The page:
Back-to-school items are exempt from state and local sales tax starting today through Sunday. Those items include:
• Clothing items under $100, including belts, hats, neckties, jeans, shoes and underwear. Accessories, protective and sports equipment are still taxed.
• School and art supplies under $100, including calculators, book bags, notebooks, drawing pads and clay. School computer supplies such are still taxed
• Computers under $1,500. Computer parts, software and storage media are still taxed
Source: Tennessee Department of Revenue
Georgia's sales tax holiday on back-to-school goods is scheduled for next Friday and Saturday.
Source: Georgia Department of Revenue
There's no snow on the ground, lights on the trees or a fat bearded man sitting in the mall, but at Hamilton Place's Mac Authority store, tax free weekend may as well be the end of December.
"This is our Christmas. It's bigger than Black Friday for us, too," assistant store manager John Whitely said as he prepared his store for the flood of customers he's expecting this weekend. "It's fantastic. We're really excited."
Whitely said the store had a line out the door as customers came in to order their new computers, one product eligible for a nearly 10 percent savings today through Sunday as Tennessee halts sales tax collection. The store finished Thursday well past its previous pre-sales record.
Whitely said his store's tax free Weekend sales numbers are unrivaled the rest of the year. Tennessee's three-day tax break on clothing, computers and school supplies, which will be repeated in Georgia next weekend, should bump sales at plenty of stores across the state.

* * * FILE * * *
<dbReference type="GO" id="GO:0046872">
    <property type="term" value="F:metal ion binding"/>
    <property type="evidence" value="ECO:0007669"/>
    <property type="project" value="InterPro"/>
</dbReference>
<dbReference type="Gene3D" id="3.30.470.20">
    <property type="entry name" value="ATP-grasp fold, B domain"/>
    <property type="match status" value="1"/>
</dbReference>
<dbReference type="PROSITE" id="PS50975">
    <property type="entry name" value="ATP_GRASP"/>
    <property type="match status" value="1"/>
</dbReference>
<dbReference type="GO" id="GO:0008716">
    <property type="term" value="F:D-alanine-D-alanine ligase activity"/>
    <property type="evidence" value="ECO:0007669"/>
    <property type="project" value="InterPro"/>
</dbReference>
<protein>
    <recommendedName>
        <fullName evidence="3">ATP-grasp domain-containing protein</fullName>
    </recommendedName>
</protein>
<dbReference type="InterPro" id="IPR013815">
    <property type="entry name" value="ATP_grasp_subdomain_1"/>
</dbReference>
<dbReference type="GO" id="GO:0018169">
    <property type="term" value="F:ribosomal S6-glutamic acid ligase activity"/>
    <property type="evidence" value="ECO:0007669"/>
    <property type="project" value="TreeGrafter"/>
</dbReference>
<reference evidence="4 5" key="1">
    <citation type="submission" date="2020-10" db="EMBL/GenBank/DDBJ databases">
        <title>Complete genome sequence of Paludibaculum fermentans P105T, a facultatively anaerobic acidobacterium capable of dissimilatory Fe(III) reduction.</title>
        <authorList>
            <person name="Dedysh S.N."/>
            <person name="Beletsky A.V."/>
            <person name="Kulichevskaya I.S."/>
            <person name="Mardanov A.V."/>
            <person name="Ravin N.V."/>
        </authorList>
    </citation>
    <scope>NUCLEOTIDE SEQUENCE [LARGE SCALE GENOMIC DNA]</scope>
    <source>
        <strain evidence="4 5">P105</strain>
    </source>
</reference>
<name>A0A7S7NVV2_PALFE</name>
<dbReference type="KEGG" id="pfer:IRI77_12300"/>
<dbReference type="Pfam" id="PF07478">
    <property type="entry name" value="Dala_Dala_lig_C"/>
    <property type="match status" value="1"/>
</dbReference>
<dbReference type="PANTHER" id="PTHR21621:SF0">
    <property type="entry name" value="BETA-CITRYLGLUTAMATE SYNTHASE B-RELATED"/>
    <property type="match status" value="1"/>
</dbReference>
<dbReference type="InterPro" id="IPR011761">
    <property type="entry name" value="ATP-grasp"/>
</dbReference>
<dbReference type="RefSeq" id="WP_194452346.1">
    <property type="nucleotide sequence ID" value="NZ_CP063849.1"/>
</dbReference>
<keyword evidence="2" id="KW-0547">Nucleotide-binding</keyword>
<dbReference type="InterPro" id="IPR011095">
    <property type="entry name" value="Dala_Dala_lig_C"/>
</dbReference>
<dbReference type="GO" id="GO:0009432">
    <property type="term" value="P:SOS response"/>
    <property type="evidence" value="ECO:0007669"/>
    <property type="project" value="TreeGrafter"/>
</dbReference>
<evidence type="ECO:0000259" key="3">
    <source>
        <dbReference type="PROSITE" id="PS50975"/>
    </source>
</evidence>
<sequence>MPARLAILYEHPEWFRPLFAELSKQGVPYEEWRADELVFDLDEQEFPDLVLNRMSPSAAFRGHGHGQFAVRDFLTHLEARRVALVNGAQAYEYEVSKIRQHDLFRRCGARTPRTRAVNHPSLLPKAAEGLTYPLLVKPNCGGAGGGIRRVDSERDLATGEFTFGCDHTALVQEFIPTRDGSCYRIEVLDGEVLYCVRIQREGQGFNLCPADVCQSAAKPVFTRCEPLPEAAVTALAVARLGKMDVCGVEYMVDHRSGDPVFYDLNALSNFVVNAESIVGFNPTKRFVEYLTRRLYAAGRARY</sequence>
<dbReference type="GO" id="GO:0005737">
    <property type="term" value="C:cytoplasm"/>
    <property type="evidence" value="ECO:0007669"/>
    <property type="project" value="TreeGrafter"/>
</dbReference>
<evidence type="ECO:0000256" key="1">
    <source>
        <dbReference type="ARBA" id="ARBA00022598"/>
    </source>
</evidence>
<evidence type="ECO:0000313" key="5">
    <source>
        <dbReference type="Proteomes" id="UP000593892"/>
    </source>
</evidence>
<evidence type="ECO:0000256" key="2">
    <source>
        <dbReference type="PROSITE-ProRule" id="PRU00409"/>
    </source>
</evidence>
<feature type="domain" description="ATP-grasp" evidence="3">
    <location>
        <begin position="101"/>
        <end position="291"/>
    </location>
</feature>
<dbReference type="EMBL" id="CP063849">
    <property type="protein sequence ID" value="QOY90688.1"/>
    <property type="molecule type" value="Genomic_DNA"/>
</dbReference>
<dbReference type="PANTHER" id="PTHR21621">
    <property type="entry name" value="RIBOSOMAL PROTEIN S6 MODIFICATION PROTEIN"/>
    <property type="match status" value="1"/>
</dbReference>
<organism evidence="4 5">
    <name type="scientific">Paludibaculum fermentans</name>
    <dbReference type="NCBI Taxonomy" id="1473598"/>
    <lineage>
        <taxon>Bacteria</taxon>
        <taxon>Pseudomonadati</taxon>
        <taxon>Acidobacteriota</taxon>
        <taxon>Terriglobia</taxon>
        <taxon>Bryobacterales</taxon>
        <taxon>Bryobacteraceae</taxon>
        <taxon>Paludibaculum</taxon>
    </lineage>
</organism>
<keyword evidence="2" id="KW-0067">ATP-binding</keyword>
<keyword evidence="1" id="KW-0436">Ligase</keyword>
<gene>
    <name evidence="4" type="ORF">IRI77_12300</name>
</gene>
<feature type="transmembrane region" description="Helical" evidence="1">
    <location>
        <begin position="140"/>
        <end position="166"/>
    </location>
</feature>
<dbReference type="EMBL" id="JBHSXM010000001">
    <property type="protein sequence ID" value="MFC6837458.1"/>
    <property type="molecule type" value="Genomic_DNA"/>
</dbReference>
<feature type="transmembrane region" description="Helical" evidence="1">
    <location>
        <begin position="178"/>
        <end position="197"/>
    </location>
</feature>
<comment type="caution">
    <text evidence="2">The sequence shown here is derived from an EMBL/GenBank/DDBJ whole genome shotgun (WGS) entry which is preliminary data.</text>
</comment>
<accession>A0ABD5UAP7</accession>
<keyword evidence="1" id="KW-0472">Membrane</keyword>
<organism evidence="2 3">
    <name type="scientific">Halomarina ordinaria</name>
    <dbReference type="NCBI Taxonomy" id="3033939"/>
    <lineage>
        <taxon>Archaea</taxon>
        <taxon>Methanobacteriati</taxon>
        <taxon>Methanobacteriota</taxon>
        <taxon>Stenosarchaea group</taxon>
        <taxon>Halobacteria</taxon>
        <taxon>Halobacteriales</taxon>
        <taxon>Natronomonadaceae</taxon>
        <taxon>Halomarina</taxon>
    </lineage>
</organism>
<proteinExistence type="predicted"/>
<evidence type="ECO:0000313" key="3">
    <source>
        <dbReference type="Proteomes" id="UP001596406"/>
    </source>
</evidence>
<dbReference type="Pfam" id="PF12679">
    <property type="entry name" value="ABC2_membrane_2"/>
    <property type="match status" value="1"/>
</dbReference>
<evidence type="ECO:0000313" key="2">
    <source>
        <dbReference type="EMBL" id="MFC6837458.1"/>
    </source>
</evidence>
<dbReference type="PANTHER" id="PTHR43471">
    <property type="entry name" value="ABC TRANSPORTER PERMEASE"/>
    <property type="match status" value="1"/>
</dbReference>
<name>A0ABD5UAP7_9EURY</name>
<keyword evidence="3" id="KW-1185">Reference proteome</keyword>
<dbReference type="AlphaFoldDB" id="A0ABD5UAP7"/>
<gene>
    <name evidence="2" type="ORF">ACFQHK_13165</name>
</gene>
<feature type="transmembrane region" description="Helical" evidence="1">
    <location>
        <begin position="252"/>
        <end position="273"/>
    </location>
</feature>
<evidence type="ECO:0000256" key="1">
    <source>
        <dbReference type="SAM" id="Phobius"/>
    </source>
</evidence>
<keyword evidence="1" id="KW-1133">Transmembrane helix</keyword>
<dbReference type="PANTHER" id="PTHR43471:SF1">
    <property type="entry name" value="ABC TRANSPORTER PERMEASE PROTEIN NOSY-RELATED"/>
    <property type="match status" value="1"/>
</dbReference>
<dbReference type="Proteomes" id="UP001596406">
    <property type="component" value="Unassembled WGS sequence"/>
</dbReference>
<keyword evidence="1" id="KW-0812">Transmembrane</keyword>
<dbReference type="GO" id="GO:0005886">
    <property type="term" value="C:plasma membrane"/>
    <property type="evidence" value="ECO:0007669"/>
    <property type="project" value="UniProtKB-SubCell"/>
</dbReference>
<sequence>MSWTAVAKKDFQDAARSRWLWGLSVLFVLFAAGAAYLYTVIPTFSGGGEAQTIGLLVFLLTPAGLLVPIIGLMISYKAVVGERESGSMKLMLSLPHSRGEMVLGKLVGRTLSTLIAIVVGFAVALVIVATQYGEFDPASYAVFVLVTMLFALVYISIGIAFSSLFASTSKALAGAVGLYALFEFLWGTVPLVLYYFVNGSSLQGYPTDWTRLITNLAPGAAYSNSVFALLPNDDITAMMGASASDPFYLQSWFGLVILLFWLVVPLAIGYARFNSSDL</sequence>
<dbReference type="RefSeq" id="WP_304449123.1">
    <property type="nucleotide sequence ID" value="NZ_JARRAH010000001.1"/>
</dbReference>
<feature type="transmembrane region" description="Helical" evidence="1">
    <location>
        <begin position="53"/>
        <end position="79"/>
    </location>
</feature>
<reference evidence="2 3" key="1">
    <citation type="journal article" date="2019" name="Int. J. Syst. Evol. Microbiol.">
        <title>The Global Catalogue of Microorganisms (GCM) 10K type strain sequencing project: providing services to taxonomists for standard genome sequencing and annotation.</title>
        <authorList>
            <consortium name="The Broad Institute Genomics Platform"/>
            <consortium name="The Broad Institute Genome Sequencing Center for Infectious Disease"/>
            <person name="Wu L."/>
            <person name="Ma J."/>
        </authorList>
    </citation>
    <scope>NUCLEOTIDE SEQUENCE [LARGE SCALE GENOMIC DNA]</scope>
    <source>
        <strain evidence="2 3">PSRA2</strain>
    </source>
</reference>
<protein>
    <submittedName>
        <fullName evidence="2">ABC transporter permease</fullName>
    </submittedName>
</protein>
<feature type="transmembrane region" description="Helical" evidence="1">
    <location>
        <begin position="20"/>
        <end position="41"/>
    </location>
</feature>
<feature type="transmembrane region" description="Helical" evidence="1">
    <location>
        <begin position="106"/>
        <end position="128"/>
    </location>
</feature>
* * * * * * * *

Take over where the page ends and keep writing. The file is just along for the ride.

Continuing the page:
But a recent report by the nonpartisan tax research group Tax Foundation suggests tax holidays have little benefit for states, businesses or individuals.
"These holidays are often pushed as a way to reduce cost for consumers or a way to stimulate the economy to get more spending," said Joseph Henchman, the foundation's vice president of state projects. "The evidence shows they don't really do any of those things."
Rather than inspire people to buy, Henchman said savvy shoppers simply wait to make purchases they would have made anyway. The tax break does help shoppers save money, he said, but not necessarily the low-income families who need help the most during the back-to-school shopping season.
Since adopting the holiday in 2006, the annual shopping weekend averages between $8 million and $10 million in tax savings for shoppers and lost revenue for the state.
"The real question is, is that the best use for that $8 million to $10 million?" Henchman asked. "Is there a better way to provide tax relief?"
Retailers certainly aren't complaining. Hamilton Place mall will open an hour early and stay open an hour late all weekend to accommodate retailers excited for a break from the typically slow summer retail season.
"This is a big stimulus for them, no question," said Jim Brown, state director for the National Federation of Independent Business.
Many customers go to stores for the tax-free items, but end up making several other purchases. At Mac Authority, about half the customers purchase taxable accessories and software.
Businesses near tax-exempt retailers also see benefits. The Hamilton Place Red Robin restaurant typically gets a 20 percent bump in customers on Tax Free Weekend.
"It has a huge impact," said Vince Seery, the chain's regional director. "They don't get 10 percent off the burgers, but they're out shopping and they get an appetite."
Victoria Cuervo and her son will be among those shoppers this weekend. The duo need some new clothes and school supplies, and Cuervo expects the tax break to save her about $50.
She's excited for the trip, and said she likely wouldn't buy most of what she'll be getting if it wasn't for help from the tax incentive.
"You've just got to take everything you can get," she said.